#GettingToKnow the uncomfort zone with The Team Director Sally Tarbit

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With over 30 years of experience under her belt, Sally Tarbit has seen all sides of the creative industries from every conceivable angle. In her current role as Director at The Team, she leads on brand activation, with a focus on campaigns and content. But she earned her stripes in client-side marketing.

Her journey began at the insurance agency that went on to become More Than before she moved onto the RAC. It was from there that she made the leap to agency land and has worked with everyone from Rapp and TMW to Ogilvy since the turn of the century.

Today we are Getting to Know Sally Tarbit, Director at The Team, to learn more about her inspiring story and what it means to develop acquisition, retention, brand launches and cross-sell strategies for some of the biggest brands in the game.


Tell us a bit about your role! Is there a “typical” day?

No – thank goodness! I’d hate waking up in the morning knowing what my day, week or month would be like. Where’s the excitement in that? My role can cover anything from talking to new client prospects, pitching, working on existing client campaigns, dealing with operational Team stuff, or helping a Teamster who needs a bit of advice. I like the variety; it keeps you on your toes which I need. I’m lucky enough to have total autonomy in my role too, so it’s down to me to judge how and where I spend my time. That works for me because it demonstrates trust – and because I have never been any good with being told what to do.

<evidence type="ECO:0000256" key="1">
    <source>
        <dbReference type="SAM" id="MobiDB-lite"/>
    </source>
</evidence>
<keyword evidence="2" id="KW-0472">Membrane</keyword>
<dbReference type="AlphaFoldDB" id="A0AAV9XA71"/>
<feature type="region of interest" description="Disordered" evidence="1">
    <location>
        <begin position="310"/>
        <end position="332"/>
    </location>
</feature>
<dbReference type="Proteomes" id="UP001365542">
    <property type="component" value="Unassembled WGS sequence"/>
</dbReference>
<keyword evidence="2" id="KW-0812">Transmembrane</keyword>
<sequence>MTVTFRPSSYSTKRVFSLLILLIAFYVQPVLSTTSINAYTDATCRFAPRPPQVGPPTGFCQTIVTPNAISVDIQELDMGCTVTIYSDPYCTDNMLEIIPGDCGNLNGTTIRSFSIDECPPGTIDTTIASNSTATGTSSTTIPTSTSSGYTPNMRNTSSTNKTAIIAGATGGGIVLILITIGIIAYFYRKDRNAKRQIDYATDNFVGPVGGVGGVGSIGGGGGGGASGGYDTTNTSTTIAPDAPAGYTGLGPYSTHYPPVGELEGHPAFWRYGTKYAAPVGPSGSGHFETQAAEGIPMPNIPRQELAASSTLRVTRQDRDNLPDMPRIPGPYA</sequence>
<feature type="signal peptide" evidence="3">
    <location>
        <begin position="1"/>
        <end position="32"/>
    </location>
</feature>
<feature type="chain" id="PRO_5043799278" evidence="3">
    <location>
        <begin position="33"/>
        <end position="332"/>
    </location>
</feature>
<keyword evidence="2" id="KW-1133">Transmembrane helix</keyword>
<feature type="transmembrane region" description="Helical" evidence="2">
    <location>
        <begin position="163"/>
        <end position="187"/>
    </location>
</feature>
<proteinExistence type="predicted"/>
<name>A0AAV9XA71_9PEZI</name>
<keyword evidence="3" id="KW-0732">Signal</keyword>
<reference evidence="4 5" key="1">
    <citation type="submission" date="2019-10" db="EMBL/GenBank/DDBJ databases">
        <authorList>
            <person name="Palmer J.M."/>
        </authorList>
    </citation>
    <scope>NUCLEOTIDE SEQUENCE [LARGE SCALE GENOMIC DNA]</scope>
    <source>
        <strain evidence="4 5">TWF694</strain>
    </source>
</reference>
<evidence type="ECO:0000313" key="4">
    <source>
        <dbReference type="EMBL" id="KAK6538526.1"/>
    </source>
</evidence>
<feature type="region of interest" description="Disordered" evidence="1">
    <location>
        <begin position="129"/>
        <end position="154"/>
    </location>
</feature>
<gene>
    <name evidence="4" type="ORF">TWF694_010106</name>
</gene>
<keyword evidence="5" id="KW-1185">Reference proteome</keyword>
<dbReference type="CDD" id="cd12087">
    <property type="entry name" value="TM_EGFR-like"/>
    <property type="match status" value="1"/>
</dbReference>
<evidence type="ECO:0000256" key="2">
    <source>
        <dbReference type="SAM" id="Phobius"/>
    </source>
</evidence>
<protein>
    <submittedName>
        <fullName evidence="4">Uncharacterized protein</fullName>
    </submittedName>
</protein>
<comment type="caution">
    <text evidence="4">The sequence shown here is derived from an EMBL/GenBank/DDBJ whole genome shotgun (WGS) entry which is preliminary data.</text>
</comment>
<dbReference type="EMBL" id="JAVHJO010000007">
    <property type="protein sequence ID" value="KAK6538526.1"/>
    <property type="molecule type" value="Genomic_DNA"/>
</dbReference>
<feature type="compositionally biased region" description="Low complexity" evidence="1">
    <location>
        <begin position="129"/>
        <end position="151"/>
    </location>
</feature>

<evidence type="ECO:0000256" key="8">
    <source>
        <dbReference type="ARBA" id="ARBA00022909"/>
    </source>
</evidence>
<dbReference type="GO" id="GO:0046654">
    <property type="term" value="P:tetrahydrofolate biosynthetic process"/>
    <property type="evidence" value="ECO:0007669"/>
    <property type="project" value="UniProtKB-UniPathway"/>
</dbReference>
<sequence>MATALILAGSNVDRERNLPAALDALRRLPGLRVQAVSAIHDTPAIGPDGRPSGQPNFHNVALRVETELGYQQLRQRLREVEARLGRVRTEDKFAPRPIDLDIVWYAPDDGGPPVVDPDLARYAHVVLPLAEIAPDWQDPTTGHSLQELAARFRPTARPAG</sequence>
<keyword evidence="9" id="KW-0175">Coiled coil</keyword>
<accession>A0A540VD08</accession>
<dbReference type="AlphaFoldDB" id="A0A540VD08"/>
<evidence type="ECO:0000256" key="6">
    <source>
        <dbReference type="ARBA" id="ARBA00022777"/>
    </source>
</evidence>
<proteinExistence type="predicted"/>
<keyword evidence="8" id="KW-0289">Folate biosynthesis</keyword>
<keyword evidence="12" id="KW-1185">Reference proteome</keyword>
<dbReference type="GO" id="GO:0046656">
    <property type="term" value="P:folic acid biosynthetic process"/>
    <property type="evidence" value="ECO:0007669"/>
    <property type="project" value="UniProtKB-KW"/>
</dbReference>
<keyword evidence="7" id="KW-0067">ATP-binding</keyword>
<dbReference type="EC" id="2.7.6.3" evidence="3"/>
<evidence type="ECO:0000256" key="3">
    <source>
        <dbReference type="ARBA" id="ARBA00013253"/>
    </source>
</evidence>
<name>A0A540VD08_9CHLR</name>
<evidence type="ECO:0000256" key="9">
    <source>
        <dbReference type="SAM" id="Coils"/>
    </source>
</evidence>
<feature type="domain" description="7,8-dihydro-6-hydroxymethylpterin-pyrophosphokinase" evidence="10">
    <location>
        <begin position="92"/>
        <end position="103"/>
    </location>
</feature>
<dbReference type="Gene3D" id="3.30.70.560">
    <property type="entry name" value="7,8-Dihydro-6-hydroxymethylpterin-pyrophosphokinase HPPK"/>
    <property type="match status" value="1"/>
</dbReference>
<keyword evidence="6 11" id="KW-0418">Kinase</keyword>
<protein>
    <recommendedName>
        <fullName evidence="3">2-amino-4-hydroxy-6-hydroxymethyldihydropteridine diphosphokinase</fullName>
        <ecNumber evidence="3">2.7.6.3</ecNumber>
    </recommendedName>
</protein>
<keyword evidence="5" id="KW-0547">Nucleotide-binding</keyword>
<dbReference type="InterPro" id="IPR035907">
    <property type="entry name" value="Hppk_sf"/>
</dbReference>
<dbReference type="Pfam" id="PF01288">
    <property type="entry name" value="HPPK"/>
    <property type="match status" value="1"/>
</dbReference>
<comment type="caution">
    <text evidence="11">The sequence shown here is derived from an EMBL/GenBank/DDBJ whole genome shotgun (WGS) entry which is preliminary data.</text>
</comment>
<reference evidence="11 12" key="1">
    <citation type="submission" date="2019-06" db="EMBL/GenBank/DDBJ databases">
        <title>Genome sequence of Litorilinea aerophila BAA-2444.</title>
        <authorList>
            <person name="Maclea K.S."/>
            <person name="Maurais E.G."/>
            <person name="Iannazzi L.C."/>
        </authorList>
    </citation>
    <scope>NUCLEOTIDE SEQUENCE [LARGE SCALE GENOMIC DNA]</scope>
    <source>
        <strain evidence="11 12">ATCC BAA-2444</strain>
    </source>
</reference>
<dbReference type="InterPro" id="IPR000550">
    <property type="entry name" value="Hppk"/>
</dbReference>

What was the biggest challenge in getting to your current position?

Hard to name just one. I’ve really enjoyed and got a lot out of everywhere I’ve worked - for different reasons, but consistently because of the people. So it’s very easy to stay put even if you know in your heart it won’t give you the opportunity or progress you want and need. So knowing when to stay or go and not being afraid of taking yourself from comfort to uncomfortable to attain growth has been one of my biggest challenges. 


What is your personal background and what role did it play in your career?

My parents gave me a huge amount of autonomy growing up – they didn’t purport to know what was best for me or to define my path for me. They were just there for me if I needed them. And I couldn’t have asked for more. I realise I’m lucky, not everyone has that. I also learnt a lot from my dad. We lost him 4 years ago at the age of 94. He was a D-Day veteran, and I do my very best to channel his bravery and his humility every day, which I think are vital to me being able to do my job well and keep me in touch with what matters.

What is your biggest career-related win? What is your biggest loss?

One of the most memorable wins was the work to re-set BP’s values and behaviours post the Gulf of Mexico disaster. It needed a brave approach at a very tough time for the organisation. And I think one of my favourite wins has to be NS&I. The change and transformation that we’ve lived through with our clients is huge. Many of them have become good friends as well as respected clients. And we still work with them today, 9 years later. Losses are numerous – you feel each one deeply, but you have to learn and move on quickly, so I don’t dwell or re-live them.